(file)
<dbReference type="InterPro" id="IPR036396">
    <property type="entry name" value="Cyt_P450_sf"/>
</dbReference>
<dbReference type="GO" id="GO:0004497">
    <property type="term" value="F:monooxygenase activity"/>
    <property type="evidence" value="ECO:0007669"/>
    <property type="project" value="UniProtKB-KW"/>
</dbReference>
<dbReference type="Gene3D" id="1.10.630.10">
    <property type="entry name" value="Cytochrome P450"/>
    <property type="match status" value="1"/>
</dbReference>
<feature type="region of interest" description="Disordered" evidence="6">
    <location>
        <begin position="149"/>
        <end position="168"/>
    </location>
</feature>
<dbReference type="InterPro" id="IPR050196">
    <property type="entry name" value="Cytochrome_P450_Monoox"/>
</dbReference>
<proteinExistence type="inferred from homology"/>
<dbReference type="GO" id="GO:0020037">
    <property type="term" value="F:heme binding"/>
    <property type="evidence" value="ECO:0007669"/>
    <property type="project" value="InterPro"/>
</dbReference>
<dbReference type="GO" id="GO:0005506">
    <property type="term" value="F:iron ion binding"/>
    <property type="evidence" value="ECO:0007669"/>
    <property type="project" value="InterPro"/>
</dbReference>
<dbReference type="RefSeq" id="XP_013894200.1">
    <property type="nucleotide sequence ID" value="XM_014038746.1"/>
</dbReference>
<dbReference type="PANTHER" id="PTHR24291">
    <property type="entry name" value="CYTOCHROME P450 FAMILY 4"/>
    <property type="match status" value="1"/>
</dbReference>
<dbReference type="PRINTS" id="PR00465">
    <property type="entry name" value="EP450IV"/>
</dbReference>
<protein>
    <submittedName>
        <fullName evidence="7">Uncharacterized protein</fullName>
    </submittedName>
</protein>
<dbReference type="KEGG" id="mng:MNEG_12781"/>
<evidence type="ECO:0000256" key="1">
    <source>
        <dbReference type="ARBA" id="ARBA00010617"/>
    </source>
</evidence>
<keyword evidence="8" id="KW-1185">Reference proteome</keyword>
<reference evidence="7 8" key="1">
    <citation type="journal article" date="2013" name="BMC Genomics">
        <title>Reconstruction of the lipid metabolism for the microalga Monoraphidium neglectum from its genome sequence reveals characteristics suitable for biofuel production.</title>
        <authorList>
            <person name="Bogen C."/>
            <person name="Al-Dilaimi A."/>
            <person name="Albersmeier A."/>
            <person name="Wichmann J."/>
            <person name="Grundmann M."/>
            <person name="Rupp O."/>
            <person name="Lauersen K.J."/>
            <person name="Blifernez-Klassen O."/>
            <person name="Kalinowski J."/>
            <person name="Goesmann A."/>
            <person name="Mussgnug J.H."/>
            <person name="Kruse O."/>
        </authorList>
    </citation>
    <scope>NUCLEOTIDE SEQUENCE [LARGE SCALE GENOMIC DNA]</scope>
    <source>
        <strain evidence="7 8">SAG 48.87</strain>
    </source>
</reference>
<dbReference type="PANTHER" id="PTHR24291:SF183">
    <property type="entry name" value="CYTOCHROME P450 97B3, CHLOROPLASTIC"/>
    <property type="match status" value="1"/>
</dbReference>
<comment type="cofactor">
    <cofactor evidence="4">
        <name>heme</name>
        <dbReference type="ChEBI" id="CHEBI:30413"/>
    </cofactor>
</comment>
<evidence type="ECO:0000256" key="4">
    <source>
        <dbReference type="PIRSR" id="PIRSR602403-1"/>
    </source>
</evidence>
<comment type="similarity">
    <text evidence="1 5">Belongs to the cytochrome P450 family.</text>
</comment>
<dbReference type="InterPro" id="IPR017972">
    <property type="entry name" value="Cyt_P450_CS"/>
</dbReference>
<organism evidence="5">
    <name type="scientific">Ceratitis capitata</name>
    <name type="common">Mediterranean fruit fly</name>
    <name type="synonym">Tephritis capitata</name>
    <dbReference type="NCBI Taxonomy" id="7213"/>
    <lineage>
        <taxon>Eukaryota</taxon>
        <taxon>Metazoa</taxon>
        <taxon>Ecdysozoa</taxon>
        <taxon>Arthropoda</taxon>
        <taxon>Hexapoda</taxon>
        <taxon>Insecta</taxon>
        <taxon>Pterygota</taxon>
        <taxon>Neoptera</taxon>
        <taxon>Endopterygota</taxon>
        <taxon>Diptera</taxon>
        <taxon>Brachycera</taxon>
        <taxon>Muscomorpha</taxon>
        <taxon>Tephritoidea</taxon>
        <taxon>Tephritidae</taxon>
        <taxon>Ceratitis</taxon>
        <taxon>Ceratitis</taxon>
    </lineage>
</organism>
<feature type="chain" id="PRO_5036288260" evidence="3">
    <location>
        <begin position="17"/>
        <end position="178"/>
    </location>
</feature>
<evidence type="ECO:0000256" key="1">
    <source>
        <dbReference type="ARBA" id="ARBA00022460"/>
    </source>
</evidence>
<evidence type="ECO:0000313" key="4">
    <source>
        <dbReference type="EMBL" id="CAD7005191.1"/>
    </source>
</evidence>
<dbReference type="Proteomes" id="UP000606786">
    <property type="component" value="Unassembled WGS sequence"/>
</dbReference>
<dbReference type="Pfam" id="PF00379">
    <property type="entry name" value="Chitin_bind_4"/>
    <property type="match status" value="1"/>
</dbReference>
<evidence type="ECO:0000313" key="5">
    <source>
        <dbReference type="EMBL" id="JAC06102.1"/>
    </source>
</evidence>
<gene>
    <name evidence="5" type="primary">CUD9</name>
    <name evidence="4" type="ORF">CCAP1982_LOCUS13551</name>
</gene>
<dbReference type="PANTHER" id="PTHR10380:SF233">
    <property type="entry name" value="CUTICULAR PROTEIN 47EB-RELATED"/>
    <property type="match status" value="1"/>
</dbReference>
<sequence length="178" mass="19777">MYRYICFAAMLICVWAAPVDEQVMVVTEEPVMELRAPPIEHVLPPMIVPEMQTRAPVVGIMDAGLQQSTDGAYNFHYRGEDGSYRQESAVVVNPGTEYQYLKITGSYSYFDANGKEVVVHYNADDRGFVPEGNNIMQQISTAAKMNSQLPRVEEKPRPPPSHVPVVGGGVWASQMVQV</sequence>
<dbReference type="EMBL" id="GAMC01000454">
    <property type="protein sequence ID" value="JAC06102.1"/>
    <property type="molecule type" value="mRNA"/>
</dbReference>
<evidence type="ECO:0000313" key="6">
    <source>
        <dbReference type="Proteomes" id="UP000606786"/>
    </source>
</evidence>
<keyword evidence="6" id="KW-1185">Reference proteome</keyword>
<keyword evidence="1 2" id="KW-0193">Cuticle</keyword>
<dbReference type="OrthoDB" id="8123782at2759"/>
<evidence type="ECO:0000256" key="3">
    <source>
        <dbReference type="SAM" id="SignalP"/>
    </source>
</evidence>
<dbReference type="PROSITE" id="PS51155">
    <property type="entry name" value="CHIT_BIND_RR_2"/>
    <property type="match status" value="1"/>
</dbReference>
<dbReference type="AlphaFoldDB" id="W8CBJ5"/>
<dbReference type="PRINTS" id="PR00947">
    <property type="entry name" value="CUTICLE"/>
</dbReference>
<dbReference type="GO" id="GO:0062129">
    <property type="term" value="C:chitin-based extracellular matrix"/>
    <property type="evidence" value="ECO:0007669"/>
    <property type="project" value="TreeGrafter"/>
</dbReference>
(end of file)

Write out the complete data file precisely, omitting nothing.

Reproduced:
<dbReference type="InterPro" id="IPR036396">
    <property type="entry name" value="Cyt_P450_sf"/>
</dbReference>
<dbReference type="GO" id="GO:0004497">
    <property type="term" value="F:monooxygenase activity"/>
    <property type="evidence" value="ECO:0007669"/>
    <property type="project" value="UniProtKB-KW"/>
</dbReference>
<dbReference type="Gene3D" id="1.10.630.10">
    <property type="entry name" value="Cytochrome P450"/>
    <property type="match status" value="1"/>
</dbReference>
<feature type="region of interest" description="Disordered" evidence="6">
    <location>
        <begin position="149"/>
        <end position="168"/>
    </location>
</feature>
<dbReference type="InterPro" id="IPR050196">
    <property type="entry name" value="Cytochrome_P450_Monoox"/>
</dbReference>
<proteinExistence type="inferred from homology"/>
<dbReference type="GO" id="GO:0020037">
    <property type="term" value="F:heme binding"/>
    <property type="evidence" value="ECO:0007669"/>
    <property type="project" value="InterPro"/>
</dbReference>
<dbReference type="GO" id="GO:0005506">
    <property type="term" value="F:iron ion binding"/>
    <property type="evidence" value="ECO:0007669"/>
    <property type="project" value="InterPro"/>
</dbReference>
<dbReference type="RefSeq" id="XP_013894200.1">
    <property type="nucleotide sequence ID" value="XM_014038746.1"/>
</dbReference>
<dbReference type="PANTHER" id="PTHR24291">
    <property type="entry name" value="CYTOCHROME P450 FAMILY 4"/>
    <property type="match status" value="1"/>
</dbReference>
<dbReference type="PRINTS" id="PR00465">
    <property type="entry name" value="EP450IV"/>
</dbReference>
<protein>
    <submittedName>
        <fullName evidence="7">Uncharacterized protein</fullName>
    </submittedName>
</protein>
<dbReference type="KEGG" id="mng:MNEG_12781"/>
<evidence type="ECO:0000256" key="1">
    <source>
        <dbReference type="ARBA" id="ARBA00010617"/>
    </source>
</evidence>
<keyword evidence="8" id="KW-1185">Reference proteome</keyword>
<reference evidence="7 8" key="1">
    <citation type="journal article" date="2013" name="BMC Genomics">
        <title>Reconstruction of the lipid metabolism for the microalga Monoraphidium neglectum from its genome sequence reveals characteristics suitable for biofuel production.</title>
        <authorList>
            <person name="Bogen C."/>
            <person name="Al-Dilaimi A."/>
            <person name="Albersmeier A."/>
            <person name="Wichmann J."/>
            <person name="Grundmann M."/>
            <person name="Rupp O."/>
            <person name="Lauersen K.J."/>
            <person name="Blifernez-Klassen O."/>
            <person name="Kalinowski J."/>
            <person name="Goesmann A."/>
            <person name="Mussgnug J.H."/>
            <person name="Kruse O."/>
        </authorList>
    </citation>
    <scope>NUCLEOTIDE SEQUENCE [LARGE SCALE GENOMIC DNA]</scope>
    <source>
        <strain evidence="7 8">SAG 48.87</strain>
    </source>
</reference>
<dbReference type="PANTHER" id="PTHR24291:SF183">
    <property type="entry name" value="CYTOCHROME P450 97B3, CHLOROPLASTIC"/>
    <property type="match status" value="1"/>
</dbReference>
<comment type="cofactor">
    <cofactor evidence="4">
        <name>heme</name>
        <dbReference type="ChEBI" id="CHEBI:30413"/>
    </cofactor>
</comment>
<evidence type="ECO:0000256" key="4">
    <source>
        <dbReference type="PIRSR" id="PIRSR602403-1"/>
    </source>
</evidence>
<comment type="similarity">
    <text evidence="1 5">Belongs to the cytochrome P450 family.</text>
</comment>
<dbReference type="InterPro" id="IPR017972">
    <property type="entry name" value="Cyt_P450_CS"/>
</dbReference>
<organism evidence="5">
    <name type="scientific">Ceratitis capitata</name>
    <name type="common">Mediterranean fruit fly</name>
    <name type="synonym">Tephritis capitata</name>
    <dbReference type="NCBI Taxonomy" id="7213"/>
    <lineage>
        <taxon>Eukaryota</taxon>
        <taxon>Metazoa</taxon>
        <taxon>Ecdysozoa</taxon>
        <taxon>Arthropoda</taxon>
        <taxon>Hexapoda</taxon>
        <taxon>Insecta</taxon>
        <taxon>Pterygota</taxon>
        <taxon>Neoptera</taxon>
        <taxon>Endopterygota</taxon>
        <taxon>Diptera</taxon>
        <taxon>Brachycera</taxon>
        <taxon>Muscomorpha</taxon>
        <taxon>Tephritoidea</taxon>
        <taxon>Tephritidae</taxon>
        <taxon>Ceratitis</taxon>
        <taxon>Ceratitis</taxon>
    </lineage>
</organism>
<feature type="chain" id="PRO_5036288260" evidence="3">
    <location>
        <begin position="17"/>
        <end position="178"/>
    </location>
</feature>
<evidence type="ECO:0000256" key="1">
    <source>
        <dbReference type="ARBA" id="ARBA00022460"/>
    </source>
</evidence>
<evidence type="ECO:0000313" key="4">
    <source>
        <dbReference type="EMBL" id="CAD7005191.1"/>
    </source>
</evidence>
<dbReference type="Proteomes" id="UP000606786">
    <property type="component" value="Unassembled WGS sequence"/>
</dbReference>
<dbReference type="Pfam" id="PF00379">
    <property type="entry name" value="Chitin_bind_4"/>
    <property type="match status" value="1"/>
</dbReference>
<evidence type="ECO:0000313" key="5">
    <source>
        <dbReference type="EMBL" id="JAC06102.1"/>
    </source>
</evidence>
<gene>
    <name evidence="5" type="primary">CUD9</name>
    <name evidence="4" type="ORF">CCAP1982_LOCUS13551</name>
</gene>
<dbReference type="PANTHER" id="PTHR10380:SF233">
    <property type="entry name" value="CUTICULAR PROTEIN 47EB-RELATED"/>
    <property type="match status" value="1"/>
</dbReference>
<sequence length="178" mass="19777">MYRYICFAAMLICVWAAPVDEQVMVVTEEPVMELRAPPIEHVLPPMIVPEMQTRAPVVGIMDAGLQQSTDGAYNFHYRGEDGSYRQESAVVVNPGTEYQYLKITGSYSYFDANGKEVVVHYNADDRGFVPEGNNIMQQISTAAKMNSQLPRVEEKPRPPPSHVPVVGGGVWASQMVQV</sequence>
<dbReference type="EMBL" id="GAMC01000454">
    <property type="protein sequence ID" value="JAC06102.1"/>
    <property type="molecule type" value="mRNA"/>
</dbReference>
<evidence type="ECO:0000313" key="6">
    <source>
        <dbReference type="Proteomes" id="UP000606786"/>
    </source>
</evidence>
<keyword evidence="6" id="KW-1185">Reference proteome</keyword>
<keyword evidence="1 2" id="KW-0193">Cuticle</keyword>
<dbReference type="OrthoDB" id="8123782at2759"/>
<evidence type="ECO:0000256" key="3">
    <source>
        <dbReference type="SAM" id="SignalP"/>
    </source>
</evidence>
<dbReference type="PROSITE" id="PS51155">
    <property type="entry name" value="CHIT_BIND_RR_2"/>
    <property type="match status" value="1"/>
</dbReference>
<dbReference type="AlphaFoldDB" id="W8CBJ5"/>
<dbReference type="PRINTS" id="PR00947">
    <property type="entry name" value="CUTICLE"/>
</dbReference>
<dbReference type="GO" id="GO:0062129">
    <property type="term" value="C:chitin-based extracellular matrix"/>
    <property type="evidence" value="ECO:0007669"/>
    <property type="project" value="TreeGrafter"/>
</dbReference>